If Villanova had done something wrong, we'd love to point it out. Yes, the school took a longer time to decide than the league would have liked. But real due diligence on a decision as big as this one is worthwhile. The Big East went to Villanova, not vice versa.
Supposedly, Rutgers and Pittsburgh are the schools throwing up roadblocks, wanting to know if taking a team that plays in a 18,500-seat soccer stadium, PPL Park, even with the potential for expansion, really helps the league after a fall in which the Big East took major hits for not being BCS bowl-worthy with no ranked teams. Of course, it's a heck of a coincidence that one of the two schools voicing objections is closest to Villanova geographically and the other complainant shares a state with 'Nova.
Who votes on membership issues such as this one? We have it on good authority that it wouldn't just be the football schools, that it would be all members, although Villanova, a member for all other sports, wouldn't vote on its own membership. To pass, 75 percent of the members would have to vote yes. However, apparently the only way the move will be brought to the full membership is if the football members want it done.
How many football members? That's the million-dollar question. Could the Big East live with two dissenting members and everyone else going along? Maybe. Texas Christian, invited in last fall, doesn't have a vote yet, leaving eight voting members. It's hard to believe a vote would be taken if more than two object. Expect this to get resolved in the next month.
Nobody is blasting public salvos about this. It doesn't do Villanova or the Big East office any good. Both parties issued innocuous statements Monday. Here's the one from Big East commissioner John Marinatto: "The Big East Conference and Villanova University have worked closely with each other over the past several months regarding potential football membership. We will continue with our due-diligence process and work with Villanova to continue to share relevant information and materials. The Big East Conference obviously very much values its long-standing relationship with Villanova and we are committed to continuing to work with them on this matter in an open and forthright manner. Until there is additional information to report, the conference plans no further comment."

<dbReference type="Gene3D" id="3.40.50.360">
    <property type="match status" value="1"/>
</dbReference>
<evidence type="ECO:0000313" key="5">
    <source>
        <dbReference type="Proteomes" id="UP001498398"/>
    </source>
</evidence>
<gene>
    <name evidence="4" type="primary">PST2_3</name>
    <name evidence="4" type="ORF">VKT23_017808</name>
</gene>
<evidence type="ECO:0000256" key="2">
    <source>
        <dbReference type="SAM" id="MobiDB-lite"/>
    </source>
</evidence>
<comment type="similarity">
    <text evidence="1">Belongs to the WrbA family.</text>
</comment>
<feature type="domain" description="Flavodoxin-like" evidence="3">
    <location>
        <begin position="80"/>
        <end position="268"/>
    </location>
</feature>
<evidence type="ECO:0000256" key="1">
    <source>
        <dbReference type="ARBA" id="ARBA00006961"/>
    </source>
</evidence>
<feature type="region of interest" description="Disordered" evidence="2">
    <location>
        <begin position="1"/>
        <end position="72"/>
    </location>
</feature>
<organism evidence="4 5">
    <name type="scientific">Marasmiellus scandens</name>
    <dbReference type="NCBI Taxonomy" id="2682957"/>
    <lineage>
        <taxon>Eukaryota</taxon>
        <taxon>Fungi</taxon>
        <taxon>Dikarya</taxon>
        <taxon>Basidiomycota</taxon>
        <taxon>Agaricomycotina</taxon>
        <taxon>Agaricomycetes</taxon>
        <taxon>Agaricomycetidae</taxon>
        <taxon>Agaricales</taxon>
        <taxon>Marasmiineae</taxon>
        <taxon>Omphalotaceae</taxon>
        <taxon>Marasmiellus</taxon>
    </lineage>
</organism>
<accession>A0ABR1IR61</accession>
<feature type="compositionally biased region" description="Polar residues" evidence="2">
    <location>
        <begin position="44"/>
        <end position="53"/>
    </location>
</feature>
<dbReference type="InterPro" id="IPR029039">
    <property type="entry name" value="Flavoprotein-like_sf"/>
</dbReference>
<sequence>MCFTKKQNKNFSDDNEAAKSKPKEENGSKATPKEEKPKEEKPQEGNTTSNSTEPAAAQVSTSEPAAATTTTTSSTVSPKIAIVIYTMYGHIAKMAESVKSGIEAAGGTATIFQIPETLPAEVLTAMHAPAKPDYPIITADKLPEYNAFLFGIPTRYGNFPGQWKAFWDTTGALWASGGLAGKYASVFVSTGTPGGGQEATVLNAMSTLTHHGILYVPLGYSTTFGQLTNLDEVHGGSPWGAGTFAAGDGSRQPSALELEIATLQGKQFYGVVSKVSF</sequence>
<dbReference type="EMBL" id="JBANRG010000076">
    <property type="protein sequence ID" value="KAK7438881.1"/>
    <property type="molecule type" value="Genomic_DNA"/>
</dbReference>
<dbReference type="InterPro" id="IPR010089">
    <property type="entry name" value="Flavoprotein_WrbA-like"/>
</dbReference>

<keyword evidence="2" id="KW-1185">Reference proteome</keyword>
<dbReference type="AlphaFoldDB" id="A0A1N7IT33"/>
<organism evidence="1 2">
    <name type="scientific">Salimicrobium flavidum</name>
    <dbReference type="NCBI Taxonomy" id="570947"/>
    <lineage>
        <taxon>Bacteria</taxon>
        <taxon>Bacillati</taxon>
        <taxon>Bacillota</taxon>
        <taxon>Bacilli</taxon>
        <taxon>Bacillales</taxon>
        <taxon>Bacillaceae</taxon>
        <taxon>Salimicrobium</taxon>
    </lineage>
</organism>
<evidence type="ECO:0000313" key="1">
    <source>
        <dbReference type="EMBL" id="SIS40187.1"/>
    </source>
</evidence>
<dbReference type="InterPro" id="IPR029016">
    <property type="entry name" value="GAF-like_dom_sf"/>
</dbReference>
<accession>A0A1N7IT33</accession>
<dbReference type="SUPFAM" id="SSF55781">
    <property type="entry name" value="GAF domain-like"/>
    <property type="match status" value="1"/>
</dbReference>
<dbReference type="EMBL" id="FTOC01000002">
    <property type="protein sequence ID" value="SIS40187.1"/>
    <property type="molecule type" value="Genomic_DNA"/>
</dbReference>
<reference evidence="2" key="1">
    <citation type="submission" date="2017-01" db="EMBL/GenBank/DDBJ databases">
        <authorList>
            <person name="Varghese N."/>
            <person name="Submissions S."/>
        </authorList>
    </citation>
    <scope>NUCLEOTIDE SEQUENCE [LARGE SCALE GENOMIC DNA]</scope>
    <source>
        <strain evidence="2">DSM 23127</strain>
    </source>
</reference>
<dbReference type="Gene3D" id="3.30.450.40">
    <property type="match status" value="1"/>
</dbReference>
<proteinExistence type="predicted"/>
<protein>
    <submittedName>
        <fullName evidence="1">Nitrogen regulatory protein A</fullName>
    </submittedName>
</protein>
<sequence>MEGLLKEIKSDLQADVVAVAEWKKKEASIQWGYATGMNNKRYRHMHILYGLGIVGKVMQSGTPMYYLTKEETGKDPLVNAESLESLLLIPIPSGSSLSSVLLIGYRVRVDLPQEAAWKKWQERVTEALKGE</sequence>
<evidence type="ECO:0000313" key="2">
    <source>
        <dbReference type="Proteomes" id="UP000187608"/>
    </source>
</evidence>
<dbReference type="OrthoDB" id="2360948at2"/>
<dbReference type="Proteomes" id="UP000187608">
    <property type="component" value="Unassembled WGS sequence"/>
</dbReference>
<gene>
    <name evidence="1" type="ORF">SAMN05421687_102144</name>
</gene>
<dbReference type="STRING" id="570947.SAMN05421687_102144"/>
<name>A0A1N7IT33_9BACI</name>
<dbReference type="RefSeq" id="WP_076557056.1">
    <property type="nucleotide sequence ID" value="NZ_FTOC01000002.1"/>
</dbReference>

Just one big happy family, no dysfunction at all. If Villanova really wanted to play hardball, could the school announce it had decided to upgrade to I-A football, and, as a Big East member in good standing, it intends to play in the league? Could that keep some lawyers busy for a while?
More realistically, would it make sense for Villanova's board of trustees to go ahead and vote its approval Tuesday, to get it on the record that the school is ready to move?
Nobody at Villanova is coming to the phone, but behind closed doors, the school has every right to be angry. Three decades in the league and a litany of achievements gets them this treatment?
After months of study, surveys, and presentations to internal constituents, Villanova probably has to take the show on the road, convincing Big East fence-sitters of the merits of its case. Stay tuned.
Contact staff writer Mike Jensen at 215-854-4489 or email@example.com.